The Pilgrim's Progress

by John Bunyan

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Characters Discussed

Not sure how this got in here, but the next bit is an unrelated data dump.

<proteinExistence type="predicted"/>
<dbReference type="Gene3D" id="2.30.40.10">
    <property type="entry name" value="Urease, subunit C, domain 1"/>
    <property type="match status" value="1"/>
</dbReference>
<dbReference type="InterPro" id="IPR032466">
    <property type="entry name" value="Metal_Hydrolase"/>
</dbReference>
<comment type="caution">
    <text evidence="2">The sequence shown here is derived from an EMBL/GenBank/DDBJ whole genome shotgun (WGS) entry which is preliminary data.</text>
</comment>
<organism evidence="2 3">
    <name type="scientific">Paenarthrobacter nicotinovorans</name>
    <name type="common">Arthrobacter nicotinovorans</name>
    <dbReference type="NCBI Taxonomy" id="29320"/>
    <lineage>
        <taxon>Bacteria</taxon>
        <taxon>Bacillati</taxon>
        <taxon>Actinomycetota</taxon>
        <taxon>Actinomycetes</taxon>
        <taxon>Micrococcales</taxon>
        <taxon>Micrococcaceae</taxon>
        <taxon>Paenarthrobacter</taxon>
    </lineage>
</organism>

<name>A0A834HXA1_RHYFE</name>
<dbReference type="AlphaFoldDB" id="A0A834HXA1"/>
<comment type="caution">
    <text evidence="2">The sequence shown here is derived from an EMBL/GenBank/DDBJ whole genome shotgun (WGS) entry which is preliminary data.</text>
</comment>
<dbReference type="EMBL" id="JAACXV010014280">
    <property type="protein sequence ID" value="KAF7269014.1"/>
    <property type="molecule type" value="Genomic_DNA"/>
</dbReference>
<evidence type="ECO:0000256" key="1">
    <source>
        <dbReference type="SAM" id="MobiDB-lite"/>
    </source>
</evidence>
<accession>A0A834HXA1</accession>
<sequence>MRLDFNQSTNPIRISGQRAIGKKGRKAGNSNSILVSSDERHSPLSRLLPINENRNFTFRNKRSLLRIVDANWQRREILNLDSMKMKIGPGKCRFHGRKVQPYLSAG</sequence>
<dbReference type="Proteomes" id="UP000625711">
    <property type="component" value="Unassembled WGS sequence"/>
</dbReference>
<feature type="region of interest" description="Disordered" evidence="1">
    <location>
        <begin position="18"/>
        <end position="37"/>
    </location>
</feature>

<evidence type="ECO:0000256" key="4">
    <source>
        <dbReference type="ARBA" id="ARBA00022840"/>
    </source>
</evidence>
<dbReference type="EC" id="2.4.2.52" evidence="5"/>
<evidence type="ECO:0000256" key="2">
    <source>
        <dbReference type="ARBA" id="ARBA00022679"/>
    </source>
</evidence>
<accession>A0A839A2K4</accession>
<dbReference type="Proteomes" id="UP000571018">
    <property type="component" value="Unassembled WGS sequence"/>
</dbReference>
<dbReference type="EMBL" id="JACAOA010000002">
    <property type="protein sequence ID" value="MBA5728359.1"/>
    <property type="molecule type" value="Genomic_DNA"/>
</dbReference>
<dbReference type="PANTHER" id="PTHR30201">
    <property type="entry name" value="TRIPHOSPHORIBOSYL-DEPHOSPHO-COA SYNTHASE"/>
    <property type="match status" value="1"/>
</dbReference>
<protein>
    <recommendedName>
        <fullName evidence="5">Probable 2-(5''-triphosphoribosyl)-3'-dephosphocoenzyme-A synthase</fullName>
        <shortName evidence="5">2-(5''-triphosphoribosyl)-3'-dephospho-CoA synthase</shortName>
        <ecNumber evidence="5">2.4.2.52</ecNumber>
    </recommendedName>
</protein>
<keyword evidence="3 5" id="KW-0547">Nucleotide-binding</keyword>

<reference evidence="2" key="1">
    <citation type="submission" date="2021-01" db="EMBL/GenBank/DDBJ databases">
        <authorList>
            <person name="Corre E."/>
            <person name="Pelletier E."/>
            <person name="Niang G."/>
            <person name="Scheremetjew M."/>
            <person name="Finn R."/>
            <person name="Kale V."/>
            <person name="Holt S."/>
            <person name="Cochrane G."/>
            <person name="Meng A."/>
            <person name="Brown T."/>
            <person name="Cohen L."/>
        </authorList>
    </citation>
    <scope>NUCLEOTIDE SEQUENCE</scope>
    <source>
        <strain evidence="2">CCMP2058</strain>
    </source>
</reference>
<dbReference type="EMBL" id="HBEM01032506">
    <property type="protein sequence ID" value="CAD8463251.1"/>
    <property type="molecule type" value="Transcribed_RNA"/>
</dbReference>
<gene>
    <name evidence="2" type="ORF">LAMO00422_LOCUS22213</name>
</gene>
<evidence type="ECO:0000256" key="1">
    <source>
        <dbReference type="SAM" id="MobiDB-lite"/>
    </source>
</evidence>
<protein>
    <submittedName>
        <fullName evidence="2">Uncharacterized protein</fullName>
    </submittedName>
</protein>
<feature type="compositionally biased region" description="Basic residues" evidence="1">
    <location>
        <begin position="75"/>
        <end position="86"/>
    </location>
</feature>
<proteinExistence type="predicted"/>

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Christian, an example of all God-fearing Protestants, whose adventures are recounted as events in a dream experienced by the narrator. Originally called Graceless, of the race of Japhet, Christian becomes distressed with his life in the City of Destruction and insists that his wife and four children accompany him in search of salvation. When they refuse to leave, Christian determines to set out alone. Henceforth his life story consists of hardships, sufferings, and struggles to overcome obstacles—physical, human, and emotional—that beset his path. At the outset, Christian’s family and neighbors, Pliable and Obstinate, try to dissuade him from breaking away from his sins of the past. Then Evangelist appears with a parchment roll on which is inscribed, “Fly from the Wrath to Come.” On his long journey, Christian finds that human beings he meets offer distractions and hindrance, even bodily harm and violence. Mr. Worldly Wiseman turns him aside from his set purpose until Evangelist intervenes. Simple, Sloth, Presumption, Formalist, Hypocrisy, Timorous, and Mistrust seek to dissuade or discourage Christian because of the rigors of the straight and narrow way. The Giant of the Doubting Castle and his wife beat and torture Christian and Hopeful. In the Valley of Humiliation, Christian engages in mortal combat with a monstrous creature named Apollyon for more than half a day but at last emerges triumphant. In many times of peril, Christian is fortunate in having companions who can assist him: Evangelist, who gets him out of difficulties or warns him of impending strife; Help, who assists him to get out of the Slough of Despond; Faithful, who is by his side at Vanity Fair; Hopeful, who comforts him at Doubting Castle and encourages him to give up bravely at the River of Death. In this narrative of a pilgrim’s adventures, Christian must constantly overcome temptations and dangers that will thwart his goal, impede his progress toward eternal life, or prevent him from reaching Heaven; but with the aid of his religious fervor and the advice and counsel of a few true friends, he achieves salvation.